Something I’m sure you heard us say before, is you finance every single purchase you make, you either pay cash and give up interest that you could have earned on that money, or you finance and pay up interest to another entity outside of your control.
Nelson Nash used to say this is Basic Finance 101. You’re either going to pay interest when you borrow or give up interest when you pay cash. The consulting firm Stern Stewart & Company charged their clients for consulting on how to make better financial decisions with their money based on Finance 101.
The problem was these multinational corporations were making poor decisions with their capital. They were recognizing the fact that when they borrowed, they paid interest, but they put a price on their own capital of zero. And consequently, they were making bad decisions with their money.
And here’s the point that Nelson Nash was making: your money, your capital has a cost. To think that your money does not have a cost basically means that the laws of gravity don’t apply to you.
Let’s take a look at that example.
Say you need to make a major capital purchase and the bank is going to charge you 8% to finance. And you’re putting a capital cost of zero on your money. The blended rate, the actual cost of that money would be 4%. In this example, if you were to earn 6% on that purchase that would be an acceptable rate of return. Because 6% is higher than the 4% blended cost of that capital. Basically, you’re making a profit. But in this scenario, there’s a fatal error baked into this cake. That is, your money has no cost.
What people don’t realize is that it’s very hard to acquire capital. It’s hard to save money. And if you have money sitting around waiting to be deployed, the worst thing you could do is deploy it in a way that is detrimental or costing you money. And this is what Stern Stewart pointed out to their clients, their capital had a cost.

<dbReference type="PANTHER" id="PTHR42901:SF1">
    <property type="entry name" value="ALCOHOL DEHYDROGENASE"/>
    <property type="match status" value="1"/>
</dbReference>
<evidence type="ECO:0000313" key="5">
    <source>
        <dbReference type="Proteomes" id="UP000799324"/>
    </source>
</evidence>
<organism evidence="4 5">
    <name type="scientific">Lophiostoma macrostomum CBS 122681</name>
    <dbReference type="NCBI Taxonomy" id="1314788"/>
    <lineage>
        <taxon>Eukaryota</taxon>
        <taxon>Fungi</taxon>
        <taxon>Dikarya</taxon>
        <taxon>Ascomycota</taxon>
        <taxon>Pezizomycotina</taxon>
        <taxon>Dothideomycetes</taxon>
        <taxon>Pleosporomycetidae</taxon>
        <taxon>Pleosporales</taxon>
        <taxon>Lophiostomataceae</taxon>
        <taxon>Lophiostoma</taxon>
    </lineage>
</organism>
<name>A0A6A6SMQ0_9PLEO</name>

We see this all the time. People will say, hey, why should I take a policy loan and pay the insurance company? 5% when I have cash sitting in the savings account, earning 0%? But there’s a cost to that capital.
First of all, there was a cost emotionally to build up that capital, and to deploy it without taking advantage of any opportunity cost that could be earned on that money, is not being a good steward of that cash.
Now we’re going to take a look at that same decision after applying economic value added. Economic value added is a financial measurement of your use of capital. It will indicate the profitability of your operating decisions or how you’re using your money.
So looking at that example, again, the borrowing rate is 8%. So we know what it’s going to cost to finance. But now the market environment where you could invest your money has an average return of 12%. That becomes the cost of your capital. If you can’t get 12% on your money, then you would be better off putting your money in the market.
In other words, if you’re going to buy a piece of equipment and you can’t get at least 10 to 12%, 10 is important because that’s the blended rate. If you’re borrowing at eight and you can invest at 12, your blended cost of capital is 10%. If you can’t get at least 10% out of that opportunity, then there’s no sense taking advantage of it. You would be far better off or far better served by just putting your money in the market.
At Tier 1 Capital, we look at things through the lens of control and making your cash flow and your money work as efficiently as possible for you, your business, and your family. If you’d like to learn exactly how we put this process to work for our clients, check out our free webinar, The Four Steps of Financial Freedom, which lays out exactly how we do it.
And remember, it’s not how much money you make, it’s how much money you keep that really matters.